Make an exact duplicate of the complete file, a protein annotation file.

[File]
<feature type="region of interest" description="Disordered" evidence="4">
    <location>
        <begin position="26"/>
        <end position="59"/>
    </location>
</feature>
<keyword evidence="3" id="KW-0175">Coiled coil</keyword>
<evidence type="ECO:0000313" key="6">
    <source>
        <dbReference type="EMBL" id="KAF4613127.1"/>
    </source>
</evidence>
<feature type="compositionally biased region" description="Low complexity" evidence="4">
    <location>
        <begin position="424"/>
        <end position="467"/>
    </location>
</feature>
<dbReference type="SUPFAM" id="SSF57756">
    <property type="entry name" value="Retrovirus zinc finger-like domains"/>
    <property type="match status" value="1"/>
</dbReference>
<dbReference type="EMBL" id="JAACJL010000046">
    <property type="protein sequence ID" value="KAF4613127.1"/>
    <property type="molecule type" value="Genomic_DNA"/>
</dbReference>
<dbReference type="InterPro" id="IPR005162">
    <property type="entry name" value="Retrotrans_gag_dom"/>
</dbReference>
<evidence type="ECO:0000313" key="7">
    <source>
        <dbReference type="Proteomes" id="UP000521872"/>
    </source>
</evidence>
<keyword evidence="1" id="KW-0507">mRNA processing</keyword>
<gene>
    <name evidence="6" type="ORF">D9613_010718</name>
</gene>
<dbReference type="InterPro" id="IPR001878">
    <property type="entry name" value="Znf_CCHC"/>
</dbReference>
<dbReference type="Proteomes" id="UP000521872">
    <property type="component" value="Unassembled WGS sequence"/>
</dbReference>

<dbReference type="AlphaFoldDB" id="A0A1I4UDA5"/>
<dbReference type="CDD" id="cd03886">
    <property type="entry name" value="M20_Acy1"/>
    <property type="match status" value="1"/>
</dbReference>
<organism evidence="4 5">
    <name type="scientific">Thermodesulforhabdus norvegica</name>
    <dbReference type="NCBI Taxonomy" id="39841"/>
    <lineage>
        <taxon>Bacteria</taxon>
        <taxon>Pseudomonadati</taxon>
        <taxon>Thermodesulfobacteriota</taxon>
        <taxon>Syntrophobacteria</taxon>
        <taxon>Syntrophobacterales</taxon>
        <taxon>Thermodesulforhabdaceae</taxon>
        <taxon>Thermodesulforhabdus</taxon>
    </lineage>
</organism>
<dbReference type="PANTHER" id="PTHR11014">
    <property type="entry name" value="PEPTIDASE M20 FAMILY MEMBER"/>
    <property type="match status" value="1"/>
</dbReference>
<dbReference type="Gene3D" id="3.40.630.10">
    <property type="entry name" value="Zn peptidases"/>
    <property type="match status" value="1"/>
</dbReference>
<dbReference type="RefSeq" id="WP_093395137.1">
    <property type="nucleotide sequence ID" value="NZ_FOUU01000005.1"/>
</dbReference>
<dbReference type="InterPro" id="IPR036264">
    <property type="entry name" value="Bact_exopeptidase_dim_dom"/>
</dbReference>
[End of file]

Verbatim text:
<feature type="region of interest" description="Disordered" evidence="4">
    <location>
        <begin position="26"/>
        <end position="59"/>
    </location>
</feature>
<keyword evidence="3" id="KW-0175">Coiled coil</keyword>
<evidence type="ECO:0000313" key="6">
    <source>
        <dbReference type="EMBL" id="KAF4613127.1"/>
    </source>
</evidence>
<feature type="compositionally biased region" description="Low complexity" evidence="4">
    <location>
        <begin position="424"/>
        <end position="467"/>
    </location>
</feature>
<dbReference type="SUPFAM" id="SSF57756">
    <property type="entry name" value="Retrovirus zinc finger-like domains"/>
    <property type="match status" value="1"/>
</dbReference>
<dbReference type="EMBL" id="JAACJL010000046">
    <property type="protein sequence ID" value="KAF4613127.1"/>
    <property type="molecule type" value="Genomic_DNA"/>
</dbReference>
<dbReference type="InterPro" id="IPR005162">
    <property type="entry name" value="Retrotrans_gag_dom"/>
</dbReference>
<evidence type="ECO:0000313" key="7">
    <source>
        <dbReference type="Proteomes" id="UP000521872"/>
    </source>
</evidence>
<keyword evidence="1" id="KW-0507">mRNA processing</keyword>
<gene>
    <name evidence="6" type="ORF">D9613_010718</name>
</gene>
<dbReference type="InterPro" id="IPR001878">
    <property type="entry name" value="Znf_CCHC"/>
</dbReference>
<dbReference type="Proteomes" id="UP000521872">
    <property type="component" value="Unassembled WGS sequence"/>
</dbReference>

<dbReference type="AlphaFoldDB" id="A0A1I4UDA5"/>
<dbReference type="CDD" id="cd03886">
    <property type="entry name" value="M20_Acy1"/>
    <property type="match status" value="1"/>
</dbReference>
<organism evidence="4 5">
    <name type="scientific">Thermodesulforhabdus norvegica</name>
    <dbReference type="NCBI Taxonomy" id="39841"/>
    <lineage>
        <taxon>Bacteria</taxon>
        <taxon>Pseudomonadati</taxon>
        <taxon>Thermodesulfobacteriota</taxon>
        <taxon>Syntrophobacteria</taxon>
        <taxon>Syntrophobacterales</taxon>
        <taxon>Thermodesulforhabdaceae</taxon>
        <taxon>Thermodesulforhabdus</taxon>
    </lineage>
</organism>
<dbReference type="PANTHER" id="PTHR11014">
    <property type="entry name" value="PEPTIDASE M20 FAMILY MEMBER"/>
    <property type="match status" value="1"/>
</dbReference>
<dbReference type="Gene3D" id="3.40.630.10">
    <property type="entry name" value="Zn peptidases"/>
    <property type="match status" value="1"/>
</dbReference>
<dbReference type="RefSeq" id="WP_093395137.1">
    <property type="nucleotide sequence ID" value="NZ_FOUU01000005.1"/>
</dbReference>
<dbReference type="InterPro" id="IPR036264">
    <property type="entry name" value="Bact_exopeptidase_dim_dom"/>
</dbReference>